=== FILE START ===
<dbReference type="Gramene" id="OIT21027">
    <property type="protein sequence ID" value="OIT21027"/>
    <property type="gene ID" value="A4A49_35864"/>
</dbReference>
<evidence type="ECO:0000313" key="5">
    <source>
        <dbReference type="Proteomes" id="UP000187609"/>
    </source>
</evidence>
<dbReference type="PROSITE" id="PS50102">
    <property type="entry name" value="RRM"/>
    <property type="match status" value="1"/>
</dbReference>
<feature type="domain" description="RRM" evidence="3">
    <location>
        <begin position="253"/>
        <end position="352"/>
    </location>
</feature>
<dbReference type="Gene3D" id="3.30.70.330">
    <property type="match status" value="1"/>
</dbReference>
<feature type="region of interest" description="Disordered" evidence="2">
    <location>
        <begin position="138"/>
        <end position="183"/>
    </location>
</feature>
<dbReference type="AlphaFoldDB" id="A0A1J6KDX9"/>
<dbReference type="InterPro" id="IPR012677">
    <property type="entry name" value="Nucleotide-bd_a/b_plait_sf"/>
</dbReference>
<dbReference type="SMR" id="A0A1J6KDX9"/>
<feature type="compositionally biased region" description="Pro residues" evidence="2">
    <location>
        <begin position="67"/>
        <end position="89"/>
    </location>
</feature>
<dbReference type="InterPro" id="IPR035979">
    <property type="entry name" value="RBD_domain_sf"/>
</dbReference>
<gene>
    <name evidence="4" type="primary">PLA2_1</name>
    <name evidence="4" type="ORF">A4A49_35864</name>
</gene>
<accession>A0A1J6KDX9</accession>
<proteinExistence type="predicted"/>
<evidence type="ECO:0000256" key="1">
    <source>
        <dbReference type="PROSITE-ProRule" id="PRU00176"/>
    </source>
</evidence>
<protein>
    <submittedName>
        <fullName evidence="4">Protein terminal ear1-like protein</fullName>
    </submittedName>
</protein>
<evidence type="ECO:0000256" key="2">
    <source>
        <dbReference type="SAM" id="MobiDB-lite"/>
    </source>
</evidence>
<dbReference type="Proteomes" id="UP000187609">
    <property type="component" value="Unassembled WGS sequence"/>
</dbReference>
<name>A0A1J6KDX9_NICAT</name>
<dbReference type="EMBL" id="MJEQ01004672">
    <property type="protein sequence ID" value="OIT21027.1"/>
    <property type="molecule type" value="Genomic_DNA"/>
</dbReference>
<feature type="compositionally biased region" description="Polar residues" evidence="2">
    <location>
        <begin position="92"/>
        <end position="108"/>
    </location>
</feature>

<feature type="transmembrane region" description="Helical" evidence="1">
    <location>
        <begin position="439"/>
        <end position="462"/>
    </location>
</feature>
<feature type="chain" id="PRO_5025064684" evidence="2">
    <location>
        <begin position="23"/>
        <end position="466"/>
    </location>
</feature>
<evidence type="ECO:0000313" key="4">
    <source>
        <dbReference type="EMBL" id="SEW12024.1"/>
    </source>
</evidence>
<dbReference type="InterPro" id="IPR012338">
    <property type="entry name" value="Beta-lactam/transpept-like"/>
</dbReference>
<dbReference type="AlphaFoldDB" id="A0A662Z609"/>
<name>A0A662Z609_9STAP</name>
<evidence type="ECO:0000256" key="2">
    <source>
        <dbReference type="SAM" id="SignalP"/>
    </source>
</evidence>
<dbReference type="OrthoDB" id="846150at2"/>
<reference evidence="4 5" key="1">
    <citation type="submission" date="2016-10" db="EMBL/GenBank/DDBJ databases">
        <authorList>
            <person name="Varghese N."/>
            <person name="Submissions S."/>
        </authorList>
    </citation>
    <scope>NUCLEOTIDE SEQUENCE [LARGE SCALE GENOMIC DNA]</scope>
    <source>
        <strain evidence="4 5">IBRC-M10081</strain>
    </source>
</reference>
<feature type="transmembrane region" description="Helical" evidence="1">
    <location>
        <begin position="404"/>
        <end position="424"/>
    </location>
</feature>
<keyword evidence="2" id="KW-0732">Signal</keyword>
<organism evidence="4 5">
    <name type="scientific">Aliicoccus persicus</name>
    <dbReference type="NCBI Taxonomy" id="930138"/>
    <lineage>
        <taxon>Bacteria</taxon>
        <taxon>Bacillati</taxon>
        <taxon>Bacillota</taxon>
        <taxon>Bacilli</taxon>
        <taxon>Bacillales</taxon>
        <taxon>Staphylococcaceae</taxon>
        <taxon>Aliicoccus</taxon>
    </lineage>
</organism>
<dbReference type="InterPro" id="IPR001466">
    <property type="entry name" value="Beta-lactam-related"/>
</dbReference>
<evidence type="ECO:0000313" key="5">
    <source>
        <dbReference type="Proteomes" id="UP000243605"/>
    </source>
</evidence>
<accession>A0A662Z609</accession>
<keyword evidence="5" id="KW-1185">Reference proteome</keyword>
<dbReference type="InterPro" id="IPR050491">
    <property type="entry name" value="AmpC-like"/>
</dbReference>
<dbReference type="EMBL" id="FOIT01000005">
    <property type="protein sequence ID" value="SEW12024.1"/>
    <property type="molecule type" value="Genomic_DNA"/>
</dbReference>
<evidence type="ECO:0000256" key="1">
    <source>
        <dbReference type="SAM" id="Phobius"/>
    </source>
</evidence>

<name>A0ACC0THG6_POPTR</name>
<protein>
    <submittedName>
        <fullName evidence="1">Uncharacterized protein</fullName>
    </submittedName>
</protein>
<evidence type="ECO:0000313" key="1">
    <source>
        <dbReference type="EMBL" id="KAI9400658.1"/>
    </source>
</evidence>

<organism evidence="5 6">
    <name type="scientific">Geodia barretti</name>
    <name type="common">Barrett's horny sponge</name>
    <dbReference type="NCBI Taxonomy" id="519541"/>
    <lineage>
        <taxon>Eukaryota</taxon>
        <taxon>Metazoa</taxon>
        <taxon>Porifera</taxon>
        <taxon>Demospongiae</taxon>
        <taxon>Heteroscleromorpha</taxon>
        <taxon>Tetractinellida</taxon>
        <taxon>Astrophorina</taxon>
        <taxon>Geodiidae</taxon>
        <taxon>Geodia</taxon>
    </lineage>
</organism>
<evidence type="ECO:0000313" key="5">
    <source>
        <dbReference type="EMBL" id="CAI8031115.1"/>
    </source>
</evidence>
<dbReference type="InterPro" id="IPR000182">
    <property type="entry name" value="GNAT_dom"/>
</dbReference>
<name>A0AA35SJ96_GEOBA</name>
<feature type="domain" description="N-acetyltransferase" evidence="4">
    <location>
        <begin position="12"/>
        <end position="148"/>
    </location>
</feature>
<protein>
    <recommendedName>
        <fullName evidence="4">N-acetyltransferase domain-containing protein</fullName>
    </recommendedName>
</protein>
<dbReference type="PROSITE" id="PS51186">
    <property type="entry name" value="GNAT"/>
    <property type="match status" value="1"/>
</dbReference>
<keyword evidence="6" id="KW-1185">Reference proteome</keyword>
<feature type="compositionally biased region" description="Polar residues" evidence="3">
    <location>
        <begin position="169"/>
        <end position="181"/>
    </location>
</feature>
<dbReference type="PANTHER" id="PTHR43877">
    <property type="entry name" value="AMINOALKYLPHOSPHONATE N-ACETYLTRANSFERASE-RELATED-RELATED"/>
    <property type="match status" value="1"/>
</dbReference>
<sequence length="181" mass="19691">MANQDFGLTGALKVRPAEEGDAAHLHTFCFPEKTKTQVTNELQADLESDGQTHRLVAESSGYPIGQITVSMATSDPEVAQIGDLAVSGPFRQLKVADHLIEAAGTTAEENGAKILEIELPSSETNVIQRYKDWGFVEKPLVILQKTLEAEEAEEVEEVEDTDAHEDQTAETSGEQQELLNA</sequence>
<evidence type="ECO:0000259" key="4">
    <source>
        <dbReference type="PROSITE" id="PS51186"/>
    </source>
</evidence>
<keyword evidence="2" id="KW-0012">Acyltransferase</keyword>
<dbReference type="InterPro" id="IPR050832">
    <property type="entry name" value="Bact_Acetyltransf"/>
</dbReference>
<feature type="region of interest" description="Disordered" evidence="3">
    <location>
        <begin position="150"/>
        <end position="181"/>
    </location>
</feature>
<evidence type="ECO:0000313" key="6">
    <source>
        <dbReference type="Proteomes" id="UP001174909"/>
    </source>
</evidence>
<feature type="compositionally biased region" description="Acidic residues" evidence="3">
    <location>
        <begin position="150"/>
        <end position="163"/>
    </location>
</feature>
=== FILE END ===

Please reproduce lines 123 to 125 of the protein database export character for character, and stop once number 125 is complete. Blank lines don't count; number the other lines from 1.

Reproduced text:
</feature>
<keyword evidence="2" id="KW-0732">Signal</keyword>
<organism evidence="4 5">